Moon missions got to be ho-hum very quickly, eventually SpaceX ISS resupply, and ultimately even manned flights will be just another launch. Boeing got space launch-like video coverage (including a cheering crowd, just like a ‘rockstar’) on CNN of he first 787 takeoff, and even a quick videobite for the second one. Now it’s just anther airliner to the public.

    “Nobody sends the Lockmart CEO signed astronaut photos although that company deserves them 1000x over.”

    Why?

    I’m sorry, but this looks more like envy on your part, than anything else…

    @ DSCA:

    Cernan: “I never read any of this in the news. Why doesn’t the press report on this?”

    You: “Geno’s being coy. ”

    Coy…for what mysterious reason?

    Some people have a very hard tie saying “I don’t/didn’t know.” about anything. He just did.

    Unless you can tell us that he has acknowledged this ‘coyness’ somewhere in public. or to you in private (preferably with an explanation), I’m going to take him at his word, and assume that you aren’t telepathic.

  • DCSCA

    @Ben Joshua wrote @ July 13th, 2012 at 6:22 pm

    There’s nothing puzzling about it except to those who don’t know what they don’t know yet.

    “The general press is decidedly poor at covering space issues.”

    Except it’s not. In fact, it’s decidely rich– and has become more so since the early 1980s, at least in the United States– when primary news outlets shifted from being loss leaders required to meet liscencing requirements to profit centers. So in America today, you getthe news that draws the biggest audiences, not news you can use. Big difference. Paley always liked to remind Murrow that the entire annual budget for the news division was paid for by the commercial time sold on I Love Lucy alone.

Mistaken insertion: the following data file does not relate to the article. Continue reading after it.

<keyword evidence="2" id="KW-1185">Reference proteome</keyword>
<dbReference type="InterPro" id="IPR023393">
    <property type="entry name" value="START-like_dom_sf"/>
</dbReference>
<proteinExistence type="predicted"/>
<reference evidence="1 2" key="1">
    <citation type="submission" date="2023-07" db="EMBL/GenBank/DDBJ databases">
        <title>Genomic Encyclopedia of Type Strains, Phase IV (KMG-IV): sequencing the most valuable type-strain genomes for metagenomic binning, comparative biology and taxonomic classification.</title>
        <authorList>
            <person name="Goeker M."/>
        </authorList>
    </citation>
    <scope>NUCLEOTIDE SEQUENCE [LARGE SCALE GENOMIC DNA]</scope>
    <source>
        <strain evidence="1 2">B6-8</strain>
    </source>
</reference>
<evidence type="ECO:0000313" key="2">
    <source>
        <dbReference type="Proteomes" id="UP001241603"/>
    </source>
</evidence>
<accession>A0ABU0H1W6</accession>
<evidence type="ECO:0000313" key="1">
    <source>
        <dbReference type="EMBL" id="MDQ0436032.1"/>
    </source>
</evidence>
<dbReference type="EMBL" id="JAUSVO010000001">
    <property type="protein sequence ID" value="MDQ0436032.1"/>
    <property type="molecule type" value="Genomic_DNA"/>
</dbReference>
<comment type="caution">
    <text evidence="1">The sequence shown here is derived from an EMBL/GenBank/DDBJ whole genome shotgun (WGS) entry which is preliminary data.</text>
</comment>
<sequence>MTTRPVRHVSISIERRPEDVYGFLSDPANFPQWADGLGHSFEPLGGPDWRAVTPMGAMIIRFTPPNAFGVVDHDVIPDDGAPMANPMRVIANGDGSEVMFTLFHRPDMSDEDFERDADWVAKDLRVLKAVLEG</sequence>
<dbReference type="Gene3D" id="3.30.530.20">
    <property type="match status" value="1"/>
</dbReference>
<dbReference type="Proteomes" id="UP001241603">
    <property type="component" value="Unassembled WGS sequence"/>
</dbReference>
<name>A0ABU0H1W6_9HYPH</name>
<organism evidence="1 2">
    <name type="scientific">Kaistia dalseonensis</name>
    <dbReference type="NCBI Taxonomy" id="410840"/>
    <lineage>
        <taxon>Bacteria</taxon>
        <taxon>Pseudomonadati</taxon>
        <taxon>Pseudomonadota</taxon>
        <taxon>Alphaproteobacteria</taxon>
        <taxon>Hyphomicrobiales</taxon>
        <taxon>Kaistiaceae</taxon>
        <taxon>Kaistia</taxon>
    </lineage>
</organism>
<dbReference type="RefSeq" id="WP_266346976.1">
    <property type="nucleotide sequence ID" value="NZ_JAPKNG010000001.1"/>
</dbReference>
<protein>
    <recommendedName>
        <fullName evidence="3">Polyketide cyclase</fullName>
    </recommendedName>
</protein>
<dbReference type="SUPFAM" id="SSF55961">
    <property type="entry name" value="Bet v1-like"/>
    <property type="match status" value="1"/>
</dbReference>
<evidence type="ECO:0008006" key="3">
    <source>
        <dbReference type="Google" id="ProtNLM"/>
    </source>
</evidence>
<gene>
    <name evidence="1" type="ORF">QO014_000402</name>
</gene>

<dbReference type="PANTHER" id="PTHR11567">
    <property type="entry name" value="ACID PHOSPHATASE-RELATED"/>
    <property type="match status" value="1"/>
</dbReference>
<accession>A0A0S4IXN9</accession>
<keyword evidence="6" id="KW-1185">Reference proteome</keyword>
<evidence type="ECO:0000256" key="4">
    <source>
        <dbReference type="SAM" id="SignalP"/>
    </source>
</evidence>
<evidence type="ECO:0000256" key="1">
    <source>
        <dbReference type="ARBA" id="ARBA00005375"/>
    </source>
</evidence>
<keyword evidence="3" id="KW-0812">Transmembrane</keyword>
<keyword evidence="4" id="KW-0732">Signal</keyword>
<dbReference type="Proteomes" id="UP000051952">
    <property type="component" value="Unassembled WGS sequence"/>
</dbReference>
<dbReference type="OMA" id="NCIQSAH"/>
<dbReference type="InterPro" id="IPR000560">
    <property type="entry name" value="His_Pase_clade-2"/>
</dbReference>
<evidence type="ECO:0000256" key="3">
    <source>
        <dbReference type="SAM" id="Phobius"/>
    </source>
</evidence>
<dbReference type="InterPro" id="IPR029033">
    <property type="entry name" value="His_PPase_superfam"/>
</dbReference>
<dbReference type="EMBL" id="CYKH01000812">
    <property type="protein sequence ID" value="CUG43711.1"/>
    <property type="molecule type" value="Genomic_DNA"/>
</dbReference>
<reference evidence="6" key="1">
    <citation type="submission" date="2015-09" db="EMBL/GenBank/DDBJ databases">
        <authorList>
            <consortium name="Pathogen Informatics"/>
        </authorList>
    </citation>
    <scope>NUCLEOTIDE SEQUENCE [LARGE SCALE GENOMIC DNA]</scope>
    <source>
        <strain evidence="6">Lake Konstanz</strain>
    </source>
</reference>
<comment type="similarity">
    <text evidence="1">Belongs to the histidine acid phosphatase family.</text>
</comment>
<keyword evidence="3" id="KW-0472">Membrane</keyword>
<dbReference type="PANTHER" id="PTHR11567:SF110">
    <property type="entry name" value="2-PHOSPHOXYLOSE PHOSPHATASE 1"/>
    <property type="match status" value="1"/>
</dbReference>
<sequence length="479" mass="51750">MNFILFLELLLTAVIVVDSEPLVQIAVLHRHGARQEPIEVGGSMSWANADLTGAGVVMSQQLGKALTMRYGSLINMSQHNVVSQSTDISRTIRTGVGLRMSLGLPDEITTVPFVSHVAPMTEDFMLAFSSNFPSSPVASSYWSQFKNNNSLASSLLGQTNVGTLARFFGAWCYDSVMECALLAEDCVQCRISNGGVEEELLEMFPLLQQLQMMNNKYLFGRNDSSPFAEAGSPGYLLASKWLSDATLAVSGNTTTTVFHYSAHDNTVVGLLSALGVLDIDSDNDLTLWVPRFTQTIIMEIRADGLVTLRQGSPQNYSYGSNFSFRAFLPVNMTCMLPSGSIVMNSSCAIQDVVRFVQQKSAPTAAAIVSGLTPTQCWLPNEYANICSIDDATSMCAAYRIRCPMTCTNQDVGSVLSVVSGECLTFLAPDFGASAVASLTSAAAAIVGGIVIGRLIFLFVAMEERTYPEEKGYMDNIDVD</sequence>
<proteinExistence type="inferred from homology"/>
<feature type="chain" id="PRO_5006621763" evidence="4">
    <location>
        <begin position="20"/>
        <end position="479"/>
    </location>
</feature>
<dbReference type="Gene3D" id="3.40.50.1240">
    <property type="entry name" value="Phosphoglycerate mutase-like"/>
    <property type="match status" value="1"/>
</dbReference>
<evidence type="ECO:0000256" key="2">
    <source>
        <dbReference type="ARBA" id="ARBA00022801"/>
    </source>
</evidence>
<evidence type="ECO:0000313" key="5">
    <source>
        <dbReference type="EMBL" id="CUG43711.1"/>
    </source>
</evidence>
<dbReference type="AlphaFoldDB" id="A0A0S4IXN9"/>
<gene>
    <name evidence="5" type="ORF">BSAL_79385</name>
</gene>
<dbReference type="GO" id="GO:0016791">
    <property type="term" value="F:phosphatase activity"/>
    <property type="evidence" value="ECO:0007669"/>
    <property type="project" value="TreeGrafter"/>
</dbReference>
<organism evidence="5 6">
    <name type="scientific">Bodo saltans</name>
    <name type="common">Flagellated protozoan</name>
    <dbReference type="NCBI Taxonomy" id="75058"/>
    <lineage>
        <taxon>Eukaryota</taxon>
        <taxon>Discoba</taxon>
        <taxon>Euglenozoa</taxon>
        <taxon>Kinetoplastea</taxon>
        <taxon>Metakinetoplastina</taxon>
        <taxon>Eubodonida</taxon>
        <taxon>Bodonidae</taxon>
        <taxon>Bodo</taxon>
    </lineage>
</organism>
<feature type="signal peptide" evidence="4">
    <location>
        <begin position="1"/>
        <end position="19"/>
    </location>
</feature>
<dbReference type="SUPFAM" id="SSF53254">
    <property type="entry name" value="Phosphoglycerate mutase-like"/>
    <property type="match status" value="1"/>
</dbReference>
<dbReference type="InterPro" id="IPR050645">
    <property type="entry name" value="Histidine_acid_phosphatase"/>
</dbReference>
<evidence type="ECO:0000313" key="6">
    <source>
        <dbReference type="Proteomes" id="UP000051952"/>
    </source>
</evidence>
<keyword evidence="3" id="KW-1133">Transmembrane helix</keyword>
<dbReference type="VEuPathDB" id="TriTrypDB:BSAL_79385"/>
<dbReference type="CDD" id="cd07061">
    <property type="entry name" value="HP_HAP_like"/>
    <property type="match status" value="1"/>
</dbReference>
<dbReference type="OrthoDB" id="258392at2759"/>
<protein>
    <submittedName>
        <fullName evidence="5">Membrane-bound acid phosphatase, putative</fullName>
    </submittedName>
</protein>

“But lack of curiosity by a true hero of space exploration gives one pause.”

    Not really. Musk seeks the validation, not Cernan. Apollo guys have toured more assembly facilities in their time than they can count. They’ve all been to Downey. Hawthorne ain’t much different. If Musk wants validation— fly somebody. Tick-tock, tick-tock….

    @josh wrote @ July 13th, 2012 at 6:45 pm

    Except he’s not, But then, if you want to go personal, you may be speaking from deep experience in in matters foolish.

  • Malmesbury

    “The general press is decidedly poor at covering space issues.”

    The general press is decidedly poor at covering *all* issues. Every time I see a news report relating to the areas I personally know about, I see howlers. Not to do with any personal point of view – objective, technical howlers.

    Every friend I have comments on the howlers in the areas *they* are interested in.

    The most entertaining thing about the Apollo crew(s) and commercial space was the letter in which some of them criticised the use of SAA instead of FAR contracts. While saying (in the next sentence!) they didn’t know much about SAA agreements.

  • josh

    “Except he’s not…”

    yup, something is broken… maybe do a check-up some time soon..

  • Vladislaw

    Frank Glover wrote:

    “Moon missions got to be ho-hum very quickly, eventually SpaceX ISS resupply, and ultimately even manned flights will be just another launch.”

    Same with the Space Shuttle, after the first accident’s return to flight mission. The first flight, the first return to flight missions, the first hook up with Mir, the First hubble repair mission, the first flight to the ISS, the last repair flight to hubble the last flight to the ISS.